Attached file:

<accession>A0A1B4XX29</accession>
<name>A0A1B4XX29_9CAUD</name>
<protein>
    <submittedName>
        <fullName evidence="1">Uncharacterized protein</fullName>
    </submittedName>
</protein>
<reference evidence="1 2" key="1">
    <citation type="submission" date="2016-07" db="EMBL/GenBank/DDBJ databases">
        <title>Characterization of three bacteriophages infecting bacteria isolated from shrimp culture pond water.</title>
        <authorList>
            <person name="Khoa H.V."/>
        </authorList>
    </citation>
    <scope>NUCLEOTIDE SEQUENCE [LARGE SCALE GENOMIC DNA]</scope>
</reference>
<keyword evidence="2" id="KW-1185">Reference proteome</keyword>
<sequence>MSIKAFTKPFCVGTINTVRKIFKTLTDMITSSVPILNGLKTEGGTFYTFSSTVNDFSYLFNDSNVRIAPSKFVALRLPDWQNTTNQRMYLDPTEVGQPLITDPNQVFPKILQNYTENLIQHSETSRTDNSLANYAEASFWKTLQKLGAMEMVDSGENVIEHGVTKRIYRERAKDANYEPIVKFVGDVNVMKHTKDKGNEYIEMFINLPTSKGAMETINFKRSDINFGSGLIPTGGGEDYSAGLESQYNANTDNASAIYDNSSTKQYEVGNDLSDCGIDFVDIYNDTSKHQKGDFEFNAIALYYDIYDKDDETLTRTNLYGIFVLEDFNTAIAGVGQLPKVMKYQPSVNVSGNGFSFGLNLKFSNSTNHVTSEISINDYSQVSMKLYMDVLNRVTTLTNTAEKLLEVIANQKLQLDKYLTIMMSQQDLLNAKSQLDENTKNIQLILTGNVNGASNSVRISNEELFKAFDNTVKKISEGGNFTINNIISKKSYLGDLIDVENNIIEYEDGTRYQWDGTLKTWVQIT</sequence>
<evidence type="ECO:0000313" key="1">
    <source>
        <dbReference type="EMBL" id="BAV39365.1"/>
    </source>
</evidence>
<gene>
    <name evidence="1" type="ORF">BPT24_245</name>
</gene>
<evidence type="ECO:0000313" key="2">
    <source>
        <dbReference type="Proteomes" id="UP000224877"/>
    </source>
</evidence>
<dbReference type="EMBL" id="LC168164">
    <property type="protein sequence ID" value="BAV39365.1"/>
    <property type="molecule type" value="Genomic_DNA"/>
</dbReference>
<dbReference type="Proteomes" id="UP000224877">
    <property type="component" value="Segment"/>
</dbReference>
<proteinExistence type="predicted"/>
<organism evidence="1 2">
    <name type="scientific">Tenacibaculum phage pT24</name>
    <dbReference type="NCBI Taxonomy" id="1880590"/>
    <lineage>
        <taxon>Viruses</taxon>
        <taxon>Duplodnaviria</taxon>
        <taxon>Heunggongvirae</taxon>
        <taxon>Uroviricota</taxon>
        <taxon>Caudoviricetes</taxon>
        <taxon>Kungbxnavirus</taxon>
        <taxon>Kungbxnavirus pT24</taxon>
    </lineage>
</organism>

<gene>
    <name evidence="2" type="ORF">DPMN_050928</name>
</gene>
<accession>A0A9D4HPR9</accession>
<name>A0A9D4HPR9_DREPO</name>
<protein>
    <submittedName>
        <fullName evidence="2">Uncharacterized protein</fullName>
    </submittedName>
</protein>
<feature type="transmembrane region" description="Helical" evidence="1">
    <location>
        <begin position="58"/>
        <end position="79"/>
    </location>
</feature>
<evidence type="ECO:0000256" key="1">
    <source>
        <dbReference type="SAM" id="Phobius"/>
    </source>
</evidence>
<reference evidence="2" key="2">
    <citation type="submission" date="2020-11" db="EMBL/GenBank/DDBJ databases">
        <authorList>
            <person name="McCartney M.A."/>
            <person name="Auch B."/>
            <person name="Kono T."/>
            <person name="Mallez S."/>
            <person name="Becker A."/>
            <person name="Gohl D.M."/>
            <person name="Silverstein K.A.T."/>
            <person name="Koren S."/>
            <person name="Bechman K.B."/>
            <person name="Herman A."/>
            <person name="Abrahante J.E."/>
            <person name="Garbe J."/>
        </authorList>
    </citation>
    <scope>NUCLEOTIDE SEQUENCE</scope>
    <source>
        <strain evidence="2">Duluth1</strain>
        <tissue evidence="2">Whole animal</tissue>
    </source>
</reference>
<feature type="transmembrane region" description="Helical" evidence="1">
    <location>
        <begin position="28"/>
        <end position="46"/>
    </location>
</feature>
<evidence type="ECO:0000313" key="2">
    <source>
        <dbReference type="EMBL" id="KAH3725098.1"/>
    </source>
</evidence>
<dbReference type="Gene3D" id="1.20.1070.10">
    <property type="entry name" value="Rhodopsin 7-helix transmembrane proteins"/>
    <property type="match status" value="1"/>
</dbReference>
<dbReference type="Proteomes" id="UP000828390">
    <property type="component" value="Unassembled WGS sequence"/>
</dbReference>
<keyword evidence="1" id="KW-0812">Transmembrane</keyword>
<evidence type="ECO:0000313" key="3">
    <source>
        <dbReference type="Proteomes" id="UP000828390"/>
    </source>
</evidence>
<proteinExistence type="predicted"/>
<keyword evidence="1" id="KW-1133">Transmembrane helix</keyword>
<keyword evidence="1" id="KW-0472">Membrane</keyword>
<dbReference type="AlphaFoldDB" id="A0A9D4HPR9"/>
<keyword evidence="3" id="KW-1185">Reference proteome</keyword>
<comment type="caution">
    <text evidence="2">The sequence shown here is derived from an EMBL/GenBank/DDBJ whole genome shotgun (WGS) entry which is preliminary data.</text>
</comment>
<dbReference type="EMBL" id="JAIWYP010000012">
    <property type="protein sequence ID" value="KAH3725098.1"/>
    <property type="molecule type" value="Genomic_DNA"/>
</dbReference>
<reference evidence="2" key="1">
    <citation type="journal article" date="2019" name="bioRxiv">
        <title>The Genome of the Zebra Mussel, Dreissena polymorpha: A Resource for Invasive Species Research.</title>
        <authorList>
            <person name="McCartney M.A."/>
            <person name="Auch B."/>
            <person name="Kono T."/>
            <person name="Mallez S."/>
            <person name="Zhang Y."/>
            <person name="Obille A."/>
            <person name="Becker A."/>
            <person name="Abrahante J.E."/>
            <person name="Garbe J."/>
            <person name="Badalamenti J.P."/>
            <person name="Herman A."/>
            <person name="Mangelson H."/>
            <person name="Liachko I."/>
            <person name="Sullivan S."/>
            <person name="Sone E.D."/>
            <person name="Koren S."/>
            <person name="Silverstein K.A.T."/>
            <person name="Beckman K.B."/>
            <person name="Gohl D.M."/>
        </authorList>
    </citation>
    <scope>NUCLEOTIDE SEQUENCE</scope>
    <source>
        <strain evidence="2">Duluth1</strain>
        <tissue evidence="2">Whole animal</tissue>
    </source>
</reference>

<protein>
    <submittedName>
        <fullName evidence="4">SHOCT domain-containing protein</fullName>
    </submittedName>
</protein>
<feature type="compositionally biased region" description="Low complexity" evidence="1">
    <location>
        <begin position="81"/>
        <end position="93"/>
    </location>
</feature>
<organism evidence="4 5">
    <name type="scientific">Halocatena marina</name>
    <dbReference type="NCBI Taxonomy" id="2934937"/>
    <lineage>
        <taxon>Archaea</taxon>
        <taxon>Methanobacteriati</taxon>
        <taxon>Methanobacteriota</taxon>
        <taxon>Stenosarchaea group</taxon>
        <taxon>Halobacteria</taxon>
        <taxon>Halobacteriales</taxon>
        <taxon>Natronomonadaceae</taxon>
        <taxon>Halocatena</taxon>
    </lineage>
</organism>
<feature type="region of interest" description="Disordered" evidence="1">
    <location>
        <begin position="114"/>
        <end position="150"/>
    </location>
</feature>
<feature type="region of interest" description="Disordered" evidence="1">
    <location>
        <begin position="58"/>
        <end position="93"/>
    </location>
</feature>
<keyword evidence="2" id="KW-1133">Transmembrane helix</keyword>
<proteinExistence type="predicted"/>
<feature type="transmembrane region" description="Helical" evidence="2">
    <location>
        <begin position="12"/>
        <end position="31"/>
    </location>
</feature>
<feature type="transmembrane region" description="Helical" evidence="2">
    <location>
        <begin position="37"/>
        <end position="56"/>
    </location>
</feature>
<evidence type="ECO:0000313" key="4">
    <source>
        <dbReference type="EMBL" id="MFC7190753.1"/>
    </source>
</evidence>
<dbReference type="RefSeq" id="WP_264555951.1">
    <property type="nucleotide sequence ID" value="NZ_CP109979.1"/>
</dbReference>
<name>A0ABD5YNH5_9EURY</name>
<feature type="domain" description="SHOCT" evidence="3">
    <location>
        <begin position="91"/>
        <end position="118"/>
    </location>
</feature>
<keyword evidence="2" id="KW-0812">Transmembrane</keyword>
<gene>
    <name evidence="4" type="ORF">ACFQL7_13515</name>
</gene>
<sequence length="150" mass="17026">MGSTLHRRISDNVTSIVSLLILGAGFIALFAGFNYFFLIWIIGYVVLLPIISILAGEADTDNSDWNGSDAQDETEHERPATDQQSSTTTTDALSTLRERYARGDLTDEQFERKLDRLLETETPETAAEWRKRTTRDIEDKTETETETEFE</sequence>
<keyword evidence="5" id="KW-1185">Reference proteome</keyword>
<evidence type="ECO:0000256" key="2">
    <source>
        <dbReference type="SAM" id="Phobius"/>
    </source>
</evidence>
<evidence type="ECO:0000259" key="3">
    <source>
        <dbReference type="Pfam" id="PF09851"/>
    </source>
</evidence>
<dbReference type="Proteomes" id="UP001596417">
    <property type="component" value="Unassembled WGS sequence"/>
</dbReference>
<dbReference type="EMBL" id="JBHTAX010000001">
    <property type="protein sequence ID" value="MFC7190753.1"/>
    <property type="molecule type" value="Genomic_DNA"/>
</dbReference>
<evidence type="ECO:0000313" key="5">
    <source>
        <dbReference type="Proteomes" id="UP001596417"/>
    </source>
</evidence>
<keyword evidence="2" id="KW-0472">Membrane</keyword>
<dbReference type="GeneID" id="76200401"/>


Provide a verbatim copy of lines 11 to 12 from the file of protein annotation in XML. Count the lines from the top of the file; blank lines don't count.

        <authorList>
            <person name="Khoa H.V."/>